The Shrine's grounds are surrounded with rocks, and there is a cave in the rear where water is pooled. The water is coming from the said spring deep inside the cave, which is counted as one of the Five Noted Wells in Kamakura. The cave is lit with numerous candles. Bamboo baskets and ladles are available on the shelf. Most visitors are busy washing their paper money, not coins. Perhaps, they hope the larger the amount, the greater the benefit.
With this peculiar custom, the Shrine is widely known in Japan, and a host of visitors repair to the Shrine wishing to get wealthy. When I visited here for the first time, it was my impression how greedy they were wishing to get rich without any cost or perspiration. The greedier the visitors, the larger the bill they wash. In ancient days, however, people were living in dire poverty. No matter how hard they worked, they were unable to get rich, and all they could do was to pray to god, washing pennies here and wishing they would double. That's understandable, but today's people are not as poor.
On second thought, I realized that most visitors are washing their money just for fun or on a whim. Obviously, they do not believe washing money will make them rich. Some say, "Wash money with sacred water and spend it clean." It's money laundering in Japanese fashion. Oddly enough, two-thirds of those who visit here are women, according to a survey conducted by a magazine publisher. Dose it mean that women are greedier than men?
On the other hand, there are a handful of devout worshipers, mostly merchants, who deeply revere the Shrine and wash bundles of 10,000-yen bills. (As noted above, zeni means coins, not paper money.) In fact, hundreds of torii gate appearing near the entrance of the Shrine were donated by those merchants who believe their wealth was brought by virtue of the power of Ugafuku here. Those merchants come visit here every month on the Day of Serpent by all means to attend the rituals held by the Shrine. Police warns car-drivers not to drive into the neighborhood on weekends, the Serpent Days in particular. Most crowded is the first Serpent Day of the year, which usually falls on an early February day and Benten Festival takes place. (Benten is also called Benzaiten.)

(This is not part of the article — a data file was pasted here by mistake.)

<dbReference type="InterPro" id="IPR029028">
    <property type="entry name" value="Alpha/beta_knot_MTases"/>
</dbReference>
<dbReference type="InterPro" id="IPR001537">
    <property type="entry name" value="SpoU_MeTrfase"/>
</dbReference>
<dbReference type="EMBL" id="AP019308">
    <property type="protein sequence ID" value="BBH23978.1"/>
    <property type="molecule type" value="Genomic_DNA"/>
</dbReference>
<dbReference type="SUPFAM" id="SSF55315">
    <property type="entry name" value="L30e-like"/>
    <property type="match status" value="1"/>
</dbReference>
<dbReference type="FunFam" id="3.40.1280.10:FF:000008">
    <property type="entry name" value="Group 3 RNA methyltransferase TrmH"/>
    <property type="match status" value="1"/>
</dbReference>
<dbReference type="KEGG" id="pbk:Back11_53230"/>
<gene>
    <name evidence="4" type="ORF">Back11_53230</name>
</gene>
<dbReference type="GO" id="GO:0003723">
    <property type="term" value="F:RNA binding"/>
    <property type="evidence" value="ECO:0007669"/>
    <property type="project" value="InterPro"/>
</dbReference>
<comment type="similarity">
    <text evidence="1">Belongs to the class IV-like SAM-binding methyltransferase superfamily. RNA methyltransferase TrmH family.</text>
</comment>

Today, Kamakura Station sells tickets by vending machines. A couple of decades ago when tickets were sold by hands, wet notes were often plastered on the window glasses of the Station office. Those were money washed at the Shrine and visitors bought tickets with the wet money. Today's tickets are sold by high-tech vending machines, which do not accept wet ones.
Foreign visitors probably feel curious about
the eggs sold at the souvenir shops inside
the Shrine. The Shrine deity is sacred to
the Serpent and the favorite food of serpent
are eggs. Dedicating the eggs to the deity,
they pray their wishes be answered.
(Updated July 2010)